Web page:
Anycast – the basics

Each server on a network (like the Internet) is usually assigned an address and each address is usually assigned to a single server.  Anycast is when you assign the same address to multiple servers and use routing configurations to make sure traffic is routed to the correct server.  On private networks where there is no overlap this is pretty easy to manage (just don’t route the Anycast addresses out of the closed network).  On the public Internet things are somewhat more complicated since routes change regularly so a given machine could end up talking to different servers at different points in time as routing changes happen on the Internet (congested links, outages, and for hundreds of other reasons).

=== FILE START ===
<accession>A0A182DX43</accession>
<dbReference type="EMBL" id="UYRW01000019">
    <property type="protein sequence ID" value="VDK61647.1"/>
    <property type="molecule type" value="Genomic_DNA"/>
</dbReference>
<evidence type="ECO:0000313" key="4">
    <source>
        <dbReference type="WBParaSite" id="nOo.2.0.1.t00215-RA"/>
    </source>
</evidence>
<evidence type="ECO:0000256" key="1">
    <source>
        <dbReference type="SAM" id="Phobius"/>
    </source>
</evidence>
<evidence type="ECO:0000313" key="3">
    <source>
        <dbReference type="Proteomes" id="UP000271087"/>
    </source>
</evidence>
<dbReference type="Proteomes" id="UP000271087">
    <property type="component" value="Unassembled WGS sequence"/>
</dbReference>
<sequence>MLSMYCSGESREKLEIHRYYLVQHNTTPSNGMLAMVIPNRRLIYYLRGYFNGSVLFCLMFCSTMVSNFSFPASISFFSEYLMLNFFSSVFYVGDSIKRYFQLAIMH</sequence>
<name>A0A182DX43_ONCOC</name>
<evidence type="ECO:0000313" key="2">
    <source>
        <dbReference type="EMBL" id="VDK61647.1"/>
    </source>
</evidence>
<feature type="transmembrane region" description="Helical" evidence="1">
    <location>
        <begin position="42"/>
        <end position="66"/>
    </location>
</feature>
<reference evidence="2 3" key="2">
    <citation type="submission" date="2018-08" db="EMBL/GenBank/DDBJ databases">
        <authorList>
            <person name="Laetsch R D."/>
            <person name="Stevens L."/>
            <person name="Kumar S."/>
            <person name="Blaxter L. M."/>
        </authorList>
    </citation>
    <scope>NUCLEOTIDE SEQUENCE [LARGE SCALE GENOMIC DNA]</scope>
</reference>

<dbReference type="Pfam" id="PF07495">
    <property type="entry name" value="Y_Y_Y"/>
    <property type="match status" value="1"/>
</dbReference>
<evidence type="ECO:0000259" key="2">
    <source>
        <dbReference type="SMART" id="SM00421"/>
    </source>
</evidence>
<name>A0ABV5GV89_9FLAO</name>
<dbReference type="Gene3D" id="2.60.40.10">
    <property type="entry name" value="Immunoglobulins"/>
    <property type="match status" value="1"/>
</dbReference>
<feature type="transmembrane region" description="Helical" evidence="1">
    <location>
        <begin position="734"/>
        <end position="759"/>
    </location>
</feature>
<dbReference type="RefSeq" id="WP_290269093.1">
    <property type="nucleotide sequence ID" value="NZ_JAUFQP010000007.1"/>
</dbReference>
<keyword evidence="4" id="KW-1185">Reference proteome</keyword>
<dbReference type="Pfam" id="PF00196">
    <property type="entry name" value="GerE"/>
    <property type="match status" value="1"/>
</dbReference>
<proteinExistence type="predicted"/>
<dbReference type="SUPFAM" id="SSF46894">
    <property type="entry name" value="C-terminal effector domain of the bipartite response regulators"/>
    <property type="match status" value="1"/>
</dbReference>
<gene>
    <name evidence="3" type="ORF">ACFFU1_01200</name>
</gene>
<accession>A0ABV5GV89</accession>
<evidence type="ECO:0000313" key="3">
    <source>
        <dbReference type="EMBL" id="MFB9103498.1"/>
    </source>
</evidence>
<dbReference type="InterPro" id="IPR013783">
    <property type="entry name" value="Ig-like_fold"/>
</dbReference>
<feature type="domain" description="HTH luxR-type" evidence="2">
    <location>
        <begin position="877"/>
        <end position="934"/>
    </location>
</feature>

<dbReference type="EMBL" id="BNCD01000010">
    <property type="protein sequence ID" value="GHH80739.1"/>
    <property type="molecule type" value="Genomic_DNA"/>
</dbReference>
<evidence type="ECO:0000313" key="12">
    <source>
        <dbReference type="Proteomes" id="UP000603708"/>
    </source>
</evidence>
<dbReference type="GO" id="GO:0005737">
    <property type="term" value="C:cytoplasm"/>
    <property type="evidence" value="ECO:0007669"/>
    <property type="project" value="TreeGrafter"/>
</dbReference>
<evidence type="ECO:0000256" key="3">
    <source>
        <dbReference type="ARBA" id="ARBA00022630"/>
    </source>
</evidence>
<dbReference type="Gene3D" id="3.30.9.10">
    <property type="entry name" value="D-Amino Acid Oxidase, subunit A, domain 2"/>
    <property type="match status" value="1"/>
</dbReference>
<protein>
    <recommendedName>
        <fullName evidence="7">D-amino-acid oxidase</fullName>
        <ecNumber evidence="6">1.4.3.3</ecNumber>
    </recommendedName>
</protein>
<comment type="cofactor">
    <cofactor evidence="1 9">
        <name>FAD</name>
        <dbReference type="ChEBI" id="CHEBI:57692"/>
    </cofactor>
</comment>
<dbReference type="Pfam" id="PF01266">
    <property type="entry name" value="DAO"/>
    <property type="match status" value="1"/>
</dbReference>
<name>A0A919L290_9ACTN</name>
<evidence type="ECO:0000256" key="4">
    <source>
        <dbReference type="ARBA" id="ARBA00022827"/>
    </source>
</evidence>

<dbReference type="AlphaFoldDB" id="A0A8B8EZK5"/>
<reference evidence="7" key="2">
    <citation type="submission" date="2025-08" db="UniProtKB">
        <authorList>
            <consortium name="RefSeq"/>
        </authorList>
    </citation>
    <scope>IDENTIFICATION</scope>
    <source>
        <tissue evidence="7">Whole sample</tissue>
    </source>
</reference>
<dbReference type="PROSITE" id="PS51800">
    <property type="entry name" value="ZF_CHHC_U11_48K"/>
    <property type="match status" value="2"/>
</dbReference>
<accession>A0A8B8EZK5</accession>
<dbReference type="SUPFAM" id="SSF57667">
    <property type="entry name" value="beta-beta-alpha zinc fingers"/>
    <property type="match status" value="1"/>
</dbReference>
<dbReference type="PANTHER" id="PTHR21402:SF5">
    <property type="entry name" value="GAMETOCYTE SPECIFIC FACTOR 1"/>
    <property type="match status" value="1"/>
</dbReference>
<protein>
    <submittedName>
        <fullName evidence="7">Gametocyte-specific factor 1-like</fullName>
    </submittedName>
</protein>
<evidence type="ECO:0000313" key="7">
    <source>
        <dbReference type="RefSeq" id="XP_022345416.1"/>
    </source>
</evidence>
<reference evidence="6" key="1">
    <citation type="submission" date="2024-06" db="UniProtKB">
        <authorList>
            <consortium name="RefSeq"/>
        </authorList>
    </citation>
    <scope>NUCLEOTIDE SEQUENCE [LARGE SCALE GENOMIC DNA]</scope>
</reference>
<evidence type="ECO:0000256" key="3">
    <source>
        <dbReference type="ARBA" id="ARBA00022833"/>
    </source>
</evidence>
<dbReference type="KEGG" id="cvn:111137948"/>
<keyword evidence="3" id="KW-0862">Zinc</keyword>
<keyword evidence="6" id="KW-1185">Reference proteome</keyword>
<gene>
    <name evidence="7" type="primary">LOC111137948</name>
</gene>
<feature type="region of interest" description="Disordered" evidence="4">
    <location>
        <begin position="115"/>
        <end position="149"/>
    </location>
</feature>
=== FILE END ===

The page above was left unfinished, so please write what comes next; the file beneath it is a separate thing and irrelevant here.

The routing behavior on a network as large as the Internet means Anycast is not a good fit for stateful long-lived connections but stateless protocols or protocols that recover well can still work.  Luckily for the web, the two foundational protocols for web traffic are largely stateless (DNS and HTTP).

via Performance Matters: Anycast and what it means for web performance